stranglers - 10 10 (1990) 
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6 thoughts on “80’s Music Rules ~ Criminally Underrated Artists/ Bands ~ The Stranglers

  1. You read my mind LOL. I picked up a 12″ remix of No Mercy in Quebec City on the weekend. A fantastic band IMO. Keep up the great work.

    Ed

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  2. Hey Miss Parker!

    Sorry I’ve been absent from class. I moved to Cleveland, Ohio recently and I’m still getting my life back into order. You have covered the Stranglers pretty well. To me they actually seemed like two bands. The post-punk band you describe and the earlier hard rocking pseudo-punk band. Early tunes like “Hanging Around”, “(Get a) Grip (On Yourself)”, “No More Heroes” (thanks for the vid!), and “Nice ‘n’ Sleazy” are stand outs. Over half of two albums featured some great stuff. The Raven and La Folie both featured the band in transition with a move away from the harder sound of earlier albums. I was lucky to see them in Cleveland on the Feline tour. I do recall the show was an odd balance of the smoother songs of Feline and La Folie and the more brutal stuff of the earlier albums.

    E-Mann

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  3. (((((((((Ed)))))))))))) – missed you so very much last night! Hope you are having a wonderful time on your break. Yes, great minds *do* think alike, don’t they? 🙂

    Hugs,
    MissP
    xo

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  4. (((((((((E-Mann))))))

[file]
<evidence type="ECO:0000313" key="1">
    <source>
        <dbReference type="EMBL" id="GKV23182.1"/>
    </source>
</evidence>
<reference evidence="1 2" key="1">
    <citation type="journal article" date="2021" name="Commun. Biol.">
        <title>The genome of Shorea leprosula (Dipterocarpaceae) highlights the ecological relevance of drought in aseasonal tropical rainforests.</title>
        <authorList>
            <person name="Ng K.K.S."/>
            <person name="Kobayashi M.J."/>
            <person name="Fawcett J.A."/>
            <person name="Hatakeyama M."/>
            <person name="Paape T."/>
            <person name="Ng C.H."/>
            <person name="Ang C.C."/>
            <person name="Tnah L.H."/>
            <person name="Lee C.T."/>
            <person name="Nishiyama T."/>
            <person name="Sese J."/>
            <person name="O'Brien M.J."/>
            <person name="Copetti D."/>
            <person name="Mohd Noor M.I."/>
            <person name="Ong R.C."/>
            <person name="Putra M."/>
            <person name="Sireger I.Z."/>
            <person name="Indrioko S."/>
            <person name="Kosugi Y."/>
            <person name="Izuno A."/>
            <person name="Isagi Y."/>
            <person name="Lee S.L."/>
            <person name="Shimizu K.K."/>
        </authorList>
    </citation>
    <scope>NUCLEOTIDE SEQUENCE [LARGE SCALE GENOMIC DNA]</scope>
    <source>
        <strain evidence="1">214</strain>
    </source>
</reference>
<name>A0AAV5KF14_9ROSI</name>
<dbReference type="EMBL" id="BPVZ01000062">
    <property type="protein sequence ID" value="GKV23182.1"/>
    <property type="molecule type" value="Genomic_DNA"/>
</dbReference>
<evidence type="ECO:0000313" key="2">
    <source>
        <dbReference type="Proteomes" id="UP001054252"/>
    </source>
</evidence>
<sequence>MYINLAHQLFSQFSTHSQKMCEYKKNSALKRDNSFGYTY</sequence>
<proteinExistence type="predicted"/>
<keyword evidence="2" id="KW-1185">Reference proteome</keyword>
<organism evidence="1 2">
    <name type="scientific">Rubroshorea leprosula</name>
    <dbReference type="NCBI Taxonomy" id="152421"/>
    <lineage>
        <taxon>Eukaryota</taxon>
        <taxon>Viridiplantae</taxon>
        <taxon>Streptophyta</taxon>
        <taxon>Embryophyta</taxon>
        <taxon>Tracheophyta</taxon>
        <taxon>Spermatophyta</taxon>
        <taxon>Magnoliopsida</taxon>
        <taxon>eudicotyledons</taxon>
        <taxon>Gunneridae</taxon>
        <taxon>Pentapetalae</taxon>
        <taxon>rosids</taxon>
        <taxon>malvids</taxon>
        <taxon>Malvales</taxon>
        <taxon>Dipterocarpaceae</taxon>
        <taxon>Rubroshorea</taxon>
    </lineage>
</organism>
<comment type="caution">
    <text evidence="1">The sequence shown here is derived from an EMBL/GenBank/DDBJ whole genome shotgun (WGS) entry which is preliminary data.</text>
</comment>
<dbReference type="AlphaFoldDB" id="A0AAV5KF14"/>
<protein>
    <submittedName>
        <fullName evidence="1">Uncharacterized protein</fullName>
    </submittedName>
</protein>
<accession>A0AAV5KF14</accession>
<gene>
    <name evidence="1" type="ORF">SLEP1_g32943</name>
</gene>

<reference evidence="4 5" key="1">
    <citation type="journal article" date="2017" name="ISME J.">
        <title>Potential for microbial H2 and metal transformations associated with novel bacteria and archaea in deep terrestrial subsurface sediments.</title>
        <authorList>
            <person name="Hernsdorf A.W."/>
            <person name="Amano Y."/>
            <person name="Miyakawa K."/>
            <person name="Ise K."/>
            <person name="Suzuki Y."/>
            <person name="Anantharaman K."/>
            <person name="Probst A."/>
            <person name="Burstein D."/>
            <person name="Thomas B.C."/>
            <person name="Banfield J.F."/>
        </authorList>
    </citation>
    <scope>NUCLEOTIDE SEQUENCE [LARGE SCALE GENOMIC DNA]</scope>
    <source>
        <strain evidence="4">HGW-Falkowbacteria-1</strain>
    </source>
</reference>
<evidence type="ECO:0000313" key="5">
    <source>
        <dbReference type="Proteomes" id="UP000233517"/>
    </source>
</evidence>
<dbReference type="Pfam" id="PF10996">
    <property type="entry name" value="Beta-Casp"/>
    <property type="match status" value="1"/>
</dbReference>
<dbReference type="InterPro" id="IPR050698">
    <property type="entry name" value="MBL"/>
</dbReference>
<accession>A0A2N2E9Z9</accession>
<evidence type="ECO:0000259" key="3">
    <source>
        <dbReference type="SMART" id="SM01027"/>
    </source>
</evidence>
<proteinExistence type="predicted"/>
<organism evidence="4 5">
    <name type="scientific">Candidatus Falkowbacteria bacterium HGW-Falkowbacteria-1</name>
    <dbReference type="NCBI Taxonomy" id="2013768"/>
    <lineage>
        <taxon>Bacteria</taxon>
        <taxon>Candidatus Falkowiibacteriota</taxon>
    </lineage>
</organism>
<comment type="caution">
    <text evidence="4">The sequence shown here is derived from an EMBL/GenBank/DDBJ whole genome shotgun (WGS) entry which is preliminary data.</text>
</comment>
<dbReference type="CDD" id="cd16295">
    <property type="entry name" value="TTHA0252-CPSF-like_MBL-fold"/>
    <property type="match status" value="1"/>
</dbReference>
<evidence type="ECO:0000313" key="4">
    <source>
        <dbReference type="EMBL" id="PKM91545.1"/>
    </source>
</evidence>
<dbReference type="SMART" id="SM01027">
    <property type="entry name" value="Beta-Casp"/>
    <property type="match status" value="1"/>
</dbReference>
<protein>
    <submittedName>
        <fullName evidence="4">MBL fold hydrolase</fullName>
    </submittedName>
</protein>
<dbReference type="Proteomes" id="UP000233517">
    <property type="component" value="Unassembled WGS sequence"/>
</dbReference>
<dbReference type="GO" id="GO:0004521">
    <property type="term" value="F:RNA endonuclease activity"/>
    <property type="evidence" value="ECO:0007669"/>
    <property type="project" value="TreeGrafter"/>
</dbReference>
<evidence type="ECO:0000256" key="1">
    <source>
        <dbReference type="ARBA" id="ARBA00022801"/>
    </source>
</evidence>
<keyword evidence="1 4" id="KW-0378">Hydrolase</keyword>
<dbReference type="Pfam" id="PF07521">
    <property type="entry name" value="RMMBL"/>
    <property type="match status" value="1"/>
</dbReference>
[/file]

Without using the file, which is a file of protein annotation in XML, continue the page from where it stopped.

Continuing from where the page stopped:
Hoping you get settled in soon and also that things are going well in your part of the world. Thank you for the great comments. I imagine seeing the Stranglers during a transitional period would be fascinating since their sound changed so radically. A bit of split-personality in concert would be fun!

    Is Cleveland home-coming for you since you mentioned seeing the Stranglers there in concert? Wishing you all the best and thanks for the update!

    Hugs,
    MissP
    xo

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  5. A little addition to your comments friend. Although I totally support your agreeable liking for the Stranglers, I must correct some facts. The Stranglers started in the Seventies and their first ‘hit’ was No More Heroes, which came out in 1977. I saw them several times because to me they were the best band ever and when my daughter grew up, we used to see them together, until they split, which was a great pity. I strongly recommend No More Heroes. All the tracks there are just brilliant, full of anger and straight to the point, especially School Mam.

    Greetings from London town, Nigel

    Like

  6. Nigel – thanks so much for keeping the facts straight. When I attempt to bring these fabulous artists to light, I am relying on information that I find on the Web because I do not have first-hand knowledge. Of course, personal knowledge trumps any other information out there.

    I will write a addendum later (when I’m home from work), to include your information. Again, I am very grateful for your comment.

    Cheers!
    MissP
    x